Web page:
Tuesday, March 06, 2007
It's All About the Sweet Spot (and some symmetry)
My last competition in my pre-Vicious Momma days. I was 27 and got pregnant with my first child about a month later. The top right photo is a "flying camel" in midair. Below that is a split jump, and the other two are just interpretive moves to the music ("I Need A Man" by the Eurythmics, lol). For comparative purposes here is a photo of Dick Button midair in a flying camel. You can see the difference between an Olympic champion and a recreational skater:
I haven't read any of the articles found on Google about this because I just want to say what I'm thinking about it first. And I'm sure some of those other articles are much more technically adept.
Figure skating could be a kind of real life analogy to some of the problems of theoretical physics. What I mean is that advanced skating requires probably as many considerations to successfully execute a trick as it takes calculations to get to a final answer.
(slightly exaggerated "hollow")
The blade is concave along the bottom (the "hollow") such that there are two sharp edges, and the blade is also not flat longways.
It is slightly curved, sometimes referred to as the "blade rocker." When learning to skate you learn the "sweet spots" on the blade that make jumping and spinning easier and more 'efficient'.
If I were a real physicist I might know how to calculate the speed and curvature of the blade and so on to describe the various jumps and to explain why the "sweet spots" make them easier, but this is one situation where being able to make the calculations on paper doesn't necessarily help you execute the tricks on ice. It is a much more intuitive process that allows you to feel the sweet spots.
Back in the "old" days we still did compulsory figures, or "figure eights." These exercises were ultimately intended to teach and train skaters how to 'finesse' their blades and bodies to perform precision turns and tracings on the ice. We learned how to make slight adjustments in our posture, shoulders, hips, arms, legs, heads, feet, and even toes so that the blades moved through turns in the most "perfect" ways. For example, a "3 turn" when done just right should leave a tracing a like this (below), note the gap at the top which shows the shift from one edge to the other while changing direction (forward to backward or backward to forward).
Another example is a "bracket," a more advanced turn which done right looks like this (above), notice the "rabbit ears" which indicate the change from one edge to the other while also changing directions.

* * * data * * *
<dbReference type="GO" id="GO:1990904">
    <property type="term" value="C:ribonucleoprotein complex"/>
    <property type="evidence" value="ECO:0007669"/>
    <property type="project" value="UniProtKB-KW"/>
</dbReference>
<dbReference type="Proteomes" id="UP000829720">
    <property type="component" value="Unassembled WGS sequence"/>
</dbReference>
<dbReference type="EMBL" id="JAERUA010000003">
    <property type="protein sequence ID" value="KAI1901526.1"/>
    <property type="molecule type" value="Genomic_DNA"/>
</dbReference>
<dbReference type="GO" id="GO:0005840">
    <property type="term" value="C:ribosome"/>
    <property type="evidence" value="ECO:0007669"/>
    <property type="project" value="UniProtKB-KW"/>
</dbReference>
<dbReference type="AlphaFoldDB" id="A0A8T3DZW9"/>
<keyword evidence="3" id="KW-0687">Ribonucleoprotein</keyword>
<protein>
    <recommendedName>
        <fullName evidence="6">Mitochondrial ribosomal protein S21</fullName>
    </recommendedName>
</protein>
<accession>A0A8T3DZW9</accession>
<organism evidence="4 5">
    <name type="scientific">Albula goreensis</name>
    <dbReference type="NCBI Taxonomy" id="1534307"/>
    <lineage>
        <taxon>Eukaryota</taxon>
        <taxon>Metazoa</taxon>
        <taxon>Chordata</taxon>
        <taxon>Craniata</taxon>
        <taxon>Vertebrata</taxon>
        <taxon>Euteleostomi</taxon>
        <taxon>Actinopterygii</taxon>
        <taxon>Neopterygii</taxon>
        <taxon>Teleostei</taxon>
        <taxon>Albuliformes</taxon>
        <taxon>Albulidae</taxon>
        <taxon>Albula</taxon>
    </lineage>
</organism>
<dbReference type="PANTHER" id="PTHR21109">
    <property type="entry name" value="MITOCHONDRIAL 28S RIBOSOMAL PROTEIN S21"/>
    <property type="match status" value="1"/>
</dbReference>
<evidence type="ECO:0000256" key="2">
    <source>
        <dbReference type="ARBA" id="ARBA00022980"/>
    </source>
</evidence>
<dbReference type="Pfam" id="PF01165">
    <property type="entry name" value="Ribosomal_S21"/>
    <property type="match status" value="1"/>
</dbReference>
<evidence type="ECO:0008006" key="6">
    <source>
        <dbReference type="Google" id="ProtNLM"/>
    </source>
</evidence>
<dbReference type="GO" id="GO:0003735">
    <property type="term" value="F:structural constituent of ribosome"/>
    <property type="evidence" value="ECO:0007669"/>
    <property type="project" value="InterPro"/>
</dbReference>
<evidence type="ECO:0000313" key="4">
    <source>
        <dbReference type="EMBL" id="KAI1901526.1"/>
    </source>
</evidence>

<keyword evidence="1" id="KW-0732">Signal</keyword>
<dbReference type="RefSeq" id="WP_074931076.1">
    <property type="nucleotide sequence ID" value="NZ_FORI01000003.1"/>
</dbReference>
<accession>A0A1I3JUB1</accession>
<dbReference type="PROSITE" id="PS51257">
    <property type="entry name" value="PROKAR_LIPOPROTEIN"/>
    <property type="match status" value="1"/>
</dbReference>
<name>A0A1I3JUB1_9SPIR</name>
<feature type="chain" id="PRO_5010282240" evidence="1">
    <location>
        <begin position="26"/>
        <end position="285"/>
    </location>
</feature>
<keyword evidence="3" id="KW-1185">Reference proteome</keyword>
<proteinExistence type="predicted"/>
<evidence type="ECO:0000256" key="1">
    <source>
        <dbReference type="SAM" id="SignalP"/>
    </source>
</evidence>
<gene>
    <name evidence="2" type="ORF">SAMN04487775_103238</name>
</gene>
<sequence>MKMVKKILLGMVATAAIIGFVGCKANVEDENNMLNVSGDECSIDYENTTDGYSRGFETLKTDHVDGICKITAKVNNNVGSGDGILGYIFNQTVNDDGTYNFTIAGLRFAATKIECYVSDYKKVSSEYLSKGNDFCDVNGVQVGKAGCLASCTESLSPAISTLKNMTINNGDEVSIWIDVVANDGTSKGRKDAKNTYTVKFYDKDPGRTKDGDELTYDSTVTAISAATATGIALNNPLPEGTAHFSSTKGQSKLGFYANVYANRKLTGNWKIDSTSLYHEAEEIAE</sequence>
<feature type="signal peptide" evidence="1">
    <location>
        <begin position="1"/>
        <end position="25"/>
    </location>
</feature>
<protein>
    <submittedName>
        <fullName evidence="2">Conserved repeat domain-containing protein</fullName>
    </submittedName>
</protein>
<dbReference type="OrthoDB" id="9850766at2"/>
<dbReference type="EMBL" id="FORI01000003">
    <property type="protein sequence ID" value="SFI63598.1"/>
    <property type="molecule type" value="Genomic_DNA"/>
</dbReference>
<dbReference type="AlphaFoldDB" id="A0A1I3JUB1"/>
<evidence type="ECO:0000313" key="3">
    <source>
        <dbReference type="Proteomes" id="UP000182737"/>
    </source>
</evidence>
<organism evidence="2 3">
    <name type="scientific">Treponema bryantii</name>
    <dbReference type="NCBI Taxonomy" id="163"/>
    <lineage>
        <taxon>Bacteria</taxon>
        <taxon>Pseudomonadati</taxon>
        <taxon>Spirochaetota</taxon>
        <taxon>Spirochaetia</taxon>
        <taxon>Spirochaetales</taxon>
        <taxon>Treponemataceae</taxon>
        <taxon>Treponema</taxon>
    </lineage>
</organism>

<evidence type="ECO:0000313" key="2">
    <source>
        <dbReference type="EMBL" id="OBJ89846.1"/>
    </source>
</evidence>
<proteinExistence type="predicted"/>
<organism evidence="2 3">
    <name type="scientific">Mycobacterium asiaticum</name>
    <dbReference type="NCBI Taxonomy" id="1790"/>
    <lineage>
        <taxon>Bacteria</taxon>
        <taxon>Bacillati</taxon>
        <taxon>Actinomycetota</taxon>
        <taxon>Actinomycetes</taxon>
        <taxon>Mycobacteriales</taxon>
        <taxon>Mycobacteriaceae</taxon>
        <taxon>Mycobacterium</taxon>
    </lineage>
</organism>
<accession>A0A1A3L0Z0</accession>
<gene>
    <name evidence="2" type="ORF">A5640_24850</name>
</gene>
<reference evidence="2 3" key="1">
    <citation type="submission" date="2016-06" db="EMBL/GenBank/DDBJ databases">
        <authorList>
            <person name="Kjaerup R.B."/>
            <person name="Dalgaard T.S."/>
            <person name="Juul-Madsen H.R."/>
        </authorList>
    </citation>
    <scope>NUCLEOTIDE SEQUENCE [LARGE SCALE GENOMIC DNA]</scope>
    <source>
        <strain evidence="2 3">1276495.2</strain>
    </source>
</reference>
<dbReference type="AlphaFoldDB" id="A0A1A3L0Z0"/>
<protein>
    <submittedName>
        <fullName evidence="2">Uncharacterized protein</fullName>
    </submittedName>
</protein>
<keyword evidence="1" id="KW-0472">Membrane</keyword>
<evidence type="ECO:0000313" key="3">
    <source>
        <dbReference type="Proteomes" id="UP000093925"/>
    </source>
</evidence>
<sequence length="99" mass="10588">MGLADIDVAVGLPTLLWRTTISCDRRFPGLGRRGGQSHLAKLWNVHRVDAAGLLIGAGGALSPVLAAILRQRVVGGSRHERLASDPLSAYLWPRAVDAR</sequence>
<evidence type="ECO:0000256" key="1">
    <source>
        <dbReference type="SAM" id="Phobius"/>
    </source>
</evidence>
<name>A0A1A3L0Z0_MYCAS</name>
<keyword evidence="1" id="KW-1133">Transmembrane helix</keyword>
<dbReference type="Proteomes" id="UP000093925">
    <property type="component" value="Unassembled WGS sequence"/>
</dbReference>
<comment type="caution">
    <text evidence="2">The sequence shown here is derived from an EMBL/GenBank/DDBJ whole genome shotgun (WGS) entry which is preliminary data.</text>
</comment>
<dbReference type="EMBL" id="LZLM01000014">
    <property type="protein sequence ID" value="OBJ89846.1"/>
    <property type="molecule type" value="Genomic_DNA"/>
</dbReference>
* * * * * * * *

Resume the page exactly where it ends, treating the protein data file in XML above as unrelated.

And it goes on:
And yet two other advanced turns are the "counter" and the "rocker" which are closely related to the three turn and bracket but in instead of changing edges you change "lobes" on the figure eight and direction but stay on the same edge.
In order to perform these turns and to 'retrace' them we had to learn the sweet spot on the blade and learn how to repeat all the factors that created it. Incidentally, figures blades don't have the bottom toe pick like freestyle blades, and that increases the "rocker" length and how much you can manipulate the blade. This took hours of practice, but I always loved doing figures because it appealed to my detail and perfectionist nature.
Also, perfectly executed turns are supposed to be symmetical. In fact, skating is where I first heard the word "symmetry." I won't tell you how many drawings it took to get close enough to symmetrical in the above illustrations, but it was more than I planned on. If it is hard to draw a nice 3 turn on paper, then just imagine how hard it is to do it with your feet and a blade on the ice!
Most of my skating teachers didn't pay any attention to the tracings of jumps and spins, but I was lucky enough that my last teacher used these tracings as a tool to evaluate jumping and spinning technique. All skaters should learn such things! We referred to this as "physics" of skating, but I really don't know if that is an accurate description. However, it most certainly helped my technique to "read" the tracings and therefore see how the errors in them tranlated into errors in my body position, etc. If your tracings are correct then your trick (jump or spin) will most likely succeed and be good.
There are many skaters at the highest competitive levels who could really benefit from this kind of instruction. Maybe these days it is more common than when I was growing up. I don't know. But I sure do see some very sloppy technique on TV that is most likely a symptom of focusing on the wrong body parts, instead of the feet which are the ones closest to the ice. The best skating is in the feet. Chances are if your feet are doing the right thing the rest of your body will follow, though there are some exceptions and you can't exactly separate the feet and the body and how they interact.
Anyway, skating is probably one of the most beautiful, and technically complex, expressions of the laws of physics in motion. I wish I was clever and smart enough to make deeper analogies about it.